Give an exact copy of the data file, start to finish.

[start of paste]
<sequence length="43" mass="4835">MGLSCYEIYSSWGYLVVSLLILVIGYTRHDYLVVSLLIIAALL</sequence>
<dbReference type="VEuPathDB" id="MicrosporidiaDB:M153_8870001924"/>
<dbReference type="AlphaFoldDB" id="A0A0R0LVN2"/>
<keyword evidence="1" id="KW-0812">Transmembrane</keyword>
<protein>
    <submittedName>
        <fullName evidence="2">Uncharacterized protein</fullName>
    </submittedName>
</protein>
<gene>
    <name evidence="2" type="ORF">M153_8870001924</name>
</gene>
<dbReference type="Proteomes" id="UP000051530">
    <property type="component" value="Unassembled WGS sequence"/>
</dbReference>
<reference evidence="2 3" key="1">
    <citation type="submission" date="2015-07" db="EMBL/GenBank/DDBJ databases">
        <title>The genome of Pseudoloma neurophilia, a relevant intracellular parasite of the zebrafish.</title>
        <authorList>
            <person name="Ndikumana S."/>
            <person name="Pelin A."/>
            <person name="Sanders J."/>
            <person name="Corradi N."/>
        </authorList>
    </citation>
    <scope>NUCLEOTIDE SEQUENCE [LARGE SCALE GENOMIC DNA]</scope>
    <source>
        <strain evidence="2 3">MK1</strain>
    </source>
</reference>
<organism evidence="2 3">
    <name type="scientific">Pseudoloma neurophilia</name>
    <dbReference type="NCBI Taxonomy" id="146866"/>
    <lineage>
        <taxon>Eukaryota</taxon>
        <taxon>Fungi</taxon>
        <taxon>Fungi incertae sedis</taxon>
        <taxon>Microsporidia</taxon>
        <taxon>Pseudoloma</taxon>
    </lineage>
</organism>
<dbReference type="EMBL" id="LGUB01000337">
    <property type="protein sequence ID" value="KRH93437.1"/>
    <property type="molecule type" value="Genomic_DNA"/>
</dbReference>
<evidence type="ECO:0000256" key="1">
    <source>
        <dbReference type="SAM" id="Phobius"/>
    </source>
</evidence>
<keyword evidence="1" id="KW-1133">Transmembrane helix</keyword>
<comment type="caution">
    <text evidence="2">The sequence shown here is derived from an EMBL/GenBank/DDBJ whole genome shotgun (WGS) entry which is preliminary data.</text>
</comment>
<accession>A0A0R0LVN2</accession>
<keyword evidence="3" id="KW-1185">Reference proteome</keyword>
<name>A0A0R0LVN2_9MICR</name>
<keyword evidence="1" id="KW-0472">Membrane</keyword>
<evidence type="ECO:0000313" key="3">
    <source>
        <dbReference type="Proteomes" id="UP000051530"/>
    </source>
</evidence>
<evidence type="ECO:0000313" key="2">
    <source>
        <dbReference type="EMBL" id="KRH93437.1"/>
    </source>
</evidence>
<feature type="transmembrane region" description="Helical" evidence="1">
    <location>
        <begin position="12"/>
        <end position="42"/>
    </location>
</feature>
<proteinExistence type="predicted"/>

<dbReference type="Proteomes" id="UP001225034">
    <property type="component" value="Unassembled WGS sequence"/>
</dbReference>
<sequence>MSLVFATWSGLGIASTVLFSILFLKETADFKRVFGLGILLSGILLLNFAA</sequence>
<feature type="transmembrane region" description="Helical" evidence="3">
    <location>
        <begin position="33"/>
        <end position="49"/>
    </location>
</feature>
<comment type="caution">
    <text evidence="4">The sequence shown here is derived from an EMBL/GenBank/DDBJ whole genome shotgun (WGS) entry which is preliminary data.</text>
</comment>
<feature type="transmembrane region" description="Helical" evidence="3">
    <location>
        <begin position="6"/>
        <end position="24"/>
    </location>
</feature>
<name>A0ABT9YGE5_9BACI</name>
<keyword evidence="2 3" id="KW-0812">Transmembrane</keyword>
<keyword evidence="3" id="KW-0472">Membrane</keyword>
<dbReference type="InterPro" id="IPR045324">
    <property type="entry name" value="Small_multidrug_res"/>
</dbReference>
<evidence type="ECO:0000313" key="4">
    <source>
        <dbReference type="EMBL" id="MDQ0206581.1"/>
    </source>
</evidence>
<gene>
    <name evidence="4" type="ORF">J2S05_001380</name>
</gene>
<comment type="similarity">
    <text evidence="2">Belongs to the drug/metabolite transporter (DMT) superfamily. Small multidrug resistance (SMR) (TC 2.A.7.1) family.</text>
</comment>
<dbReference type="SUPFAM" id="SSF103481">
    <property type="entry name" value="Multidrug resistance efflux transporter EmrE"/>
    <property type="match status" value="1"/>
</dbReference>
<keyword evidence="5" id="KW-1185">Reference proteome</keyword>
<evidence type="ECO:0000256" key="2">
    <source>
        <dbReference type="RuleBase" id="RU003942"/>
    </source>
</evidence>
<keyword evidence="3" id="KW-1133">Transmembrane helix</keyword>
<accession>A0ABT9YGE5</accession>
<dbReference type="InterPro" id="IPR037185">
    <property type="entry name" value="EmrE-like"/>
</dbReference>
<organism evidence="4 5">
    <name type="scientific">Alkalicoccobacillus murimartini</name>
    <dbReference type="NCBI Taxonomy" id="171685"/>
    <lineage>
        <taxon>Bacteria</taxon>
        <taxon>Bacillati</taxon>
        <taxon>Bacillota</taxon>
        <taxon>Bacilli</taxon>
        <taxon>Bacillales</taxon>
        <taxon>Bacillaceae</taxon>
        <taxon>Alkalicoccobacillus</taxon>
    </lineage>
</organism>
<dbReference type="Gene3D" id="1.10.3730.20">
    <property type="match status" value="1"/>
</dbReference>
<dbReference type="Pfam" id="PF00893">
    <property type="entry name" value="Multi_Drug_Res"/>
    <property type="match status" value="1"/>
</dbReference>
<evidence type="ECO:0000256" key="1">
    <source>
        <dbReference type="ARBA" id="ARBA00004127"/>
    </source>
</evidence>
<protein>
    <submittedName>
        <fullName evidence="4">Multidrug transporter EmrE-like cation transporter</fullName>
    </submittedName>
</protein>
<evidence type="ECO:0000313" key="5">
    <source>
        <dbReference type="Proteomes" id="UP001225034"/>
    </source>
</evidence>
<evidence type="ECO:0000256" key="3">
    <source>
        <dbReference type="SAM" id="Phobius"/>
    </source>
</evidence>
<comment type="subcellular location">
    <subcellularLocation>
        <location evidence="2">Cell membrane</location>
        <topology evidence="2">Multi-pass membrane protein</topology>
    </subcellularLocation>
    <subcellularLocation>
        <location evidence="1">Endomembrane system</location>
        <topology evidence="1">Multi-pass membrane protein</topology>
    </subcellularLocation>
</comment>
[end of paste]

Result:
<sequence length="43" mass="4835">MGLSCYEIYSSWGYLVVSLLILVIGYTRHDYLVVSLLIIAALL</sequence>
<dbReference type="VEuPathDB" id="MicrosporidiaDB:M153_8870001924"/>
<dbReference type="AlphaFoldDB" id="A0A0R0LVN2"/>
<keyword evidence="1" id="KW-0812">Transmembrane</keyword>
<protein>
    <submittedName>
        <fullName evidence="2">Uncharacterized protein</fullName>
    </submittedName>
</protein>
<gene>
    <name evidence="2" type="ORF">M153_8870001924</name>
</gene>
<dbReference type="Proteomes" id="UP000051530">
    <property type="component" value="Unassembled WGS sequence"/>
</dbReference>
<reference evidence="2 3" key="1">
    <citation type="submission" date="2015-07" db="EMBL/GenBank/DDBJ databases">
        <title>The genome of Pseudoloma neurophilia, a relevant intracellular parasite of the zebrafish.</title>
        <authorList>
            <person name="Ndikumana S."/>
            <person name="Pelin A."/>
            <person name="Sanders J."/>
            <person name="Corradi N."/>
        </authorList>
    </citation>
    <scope>NUCLEOTIDE SEQUENCE [LARGE SCALE GENOMIC DNA]</scope>
    <source>
        <strain evidence="2 3">MK1</strain>
    </source>
</reference>
<organism evidence="2 3">
    <name type="scientific">Pseudoloma neurophilia</name>
    <dbReference type="NCBI Taxonomy" id="146866"/>
    <lineage>
        <taxon>Eukaryota</taxon>
        <taxon>Fungi</taxon>
        <taxon>Fungi incertae sedis</taxon>
        <taxon>Microsporidia</taxon>
        <taxon>Pseudoloma</taxon>
    </lineage>
</organism>
<dbReference type="EMBL" id="LGUB01000337">
    <property type="protein sequence ID" value="KRH93437.1"/>
    <property type="molecule type" value="Genomic_DNA"/>
</dbReference>
<evidence type="ECO:0000256" key="1">
    <source>
        <dbReference type="SAM" id="Phobius"/>
    </source>
</evidence>
<keyword evidence="1" id="KW-1133">Transmembrane helix</keyword>
<comment type="caution">
    <text evidence="2">The sequence shown here is derived from an EMBL/GenBank/DDBJ whole genome shotgun (WGS) entry which is preliminary data.</text>
</comment>
<accession>A0A0R0LVN2</accession>
<keyword evidence="3" id="KW-1185">Reference proteome</keyword>
<name>A0A0R0LVN2_9MICR</name>
<keyword evidence="1" id="KW-0472">Membrane</keyword>
<evidence type="ECO:0000313" key="3">
    <source>
        <dbReference type="Proteomes" id="UP000051530"/>
    </source>
</evidence>
<evidence type="ECO:0000313" key="2">
    <source>
        <dbReference type="EMBL" id="KRH93437.1"/>
    </source>
</evidence>
<feature type="transmembrane region" description="Helical" evidence="1">
    <location>
        <begin position="12"/>
        <end position="42"/>
    </location>
</feature>
<proteinExistence type="predicted"/>

<dbReference type="Proteomes" id="UP001225034">
    <property type="component" value="Unassembled WGS sequence"/>
</dbReference>
<sequence>MSLVFATWSGLGIASTVLFSILFLKETADFKRVFGLGILLSGILLLNFAA</sequence>
<feature type="transmembrane region" description="Helical" evidence="3">
    <location>
        <begin position="33"/>
        <end position="49"/>
    </location>
</feature>
<comment type="caution">
    <text evidence="4">The sequence shown here is derived from an EMBL/GenBank/DDBJ whole genome shotgun (WGS) entry which is preliminary data.</text>
</comment>
<feature type="transmembrane region" description="Helical" evidence="3">
    <location>
        <begin position="6"/>
        <end position="24"/>
    </location>
</feature>
<name>A0ABT9YGE5_9BACI</name>
<keyword evidence="2 3" id="KW-0812">Transmembrane</keyword>
<keyword evidence="3" id="KW-0472">Membrane</keyword>
<dbReference type="InterPro" id="IPR045324">
    <property type="entry name" value="Small_multidrug_res"/>
</dbReference>
<evidence type="ECO:0000313" key="4">
    <source>
        <dbReference type="EMBL" id="MDQ0206581.1"/>
    </source>
</evidence>
<gene>
    <name evidence="4" type="ORF">J2S05_001380</name>
</gene>
<comment type="similarity">
    <text evidence="2">Belongs to the drug/metabolite transporter (DMT) superfamily. Small multidrug resistance (SMR) (TC 2.A.7.1) family.</text>
</comment>
<dbReference type="SUPFAM" id="SSF103481">
    <property type="entry name" value="Multidrug resistance efflux transporter EmrE"/>
    <property type="match status" value="1"/>
</dbReference>
<keyword evidence="5" id="KW-1185">Reference proteome</keyword>
<evidence type="ECO:0000256" key="2">
    <source>
        <dbReference type="RuleBase" id="RU003942"/>
    </source>
</evidence>
<keyword evidence="3" id="KW-1133">Transmembrane helix</keyword>
<accession>A0ABT9YGE5</accession>
<dbReference type="InterPro" id="IPR037185">
    <property type="entry name" value="EmrE-like"/>
</dbReference>
<organism evidence="4 5">
    <name type="scientific">Alkalicoccobacillus murimartini</name>
    <dbReference type="NCBI Taxonomy" id="171685"/>
    <lineage>
        <taxon>Bacteria</taxon>
        <taxon>Bacillati</taxon>
        <taxon>Bacillota</taxon>
        <taxon>Bacilli</taxon>
        <taxon>Bacillales</taxon>
        <taxon>Bacillaceae</taxon>
        <taxon>Alkalicoccobacillus</taxon>
    </lineage>
</organism>
<dbReference type="Gene3D" id="1.10.3730.20">
    <property type="match status" value="1"/>
</dbReference>
<dbReference type="Pfam" id="PF00893">
    <property type="entry name" value="Multi_Drug_Res"/>
    <property type="match status" value="1"/>
</dbReference>
<evidence type="ECO:0000256" key="1">
    <source>
        <dbReference type="ARBA" id="ARBA00004127"/>
    </source>
</evidence>
<protein>
    <submittedName>
        <fullName evidence="4">Multidrug transporter EmrE-like cation transporter</fullName>
    </submittedName>
</protein>
<evidence type="ECO:0000313" key="5">
    <source>
        <dbReference type="Proteomes" id="UP001225034"/>
    </source>
</evidence>
<evidence type="ECO:0000256" key="3">
    <source>
        <dbReference type="SAM" id="Phobius"/>
    </source>
</evidence>
<comment type="subcellular location">
    <subcellularLocation>
        <location evidence="2">Cell membrane</location>
        <topology evidence="2">Multi-pass membrane protein</topology>
    </subcellularLocation>
    <subcellularLocation>
        <location evidence="1">Endomembrane system</location>
        <topology evidence="1">Multi-pass membrane protein</topology>
    </subcellularLocation>
</comment>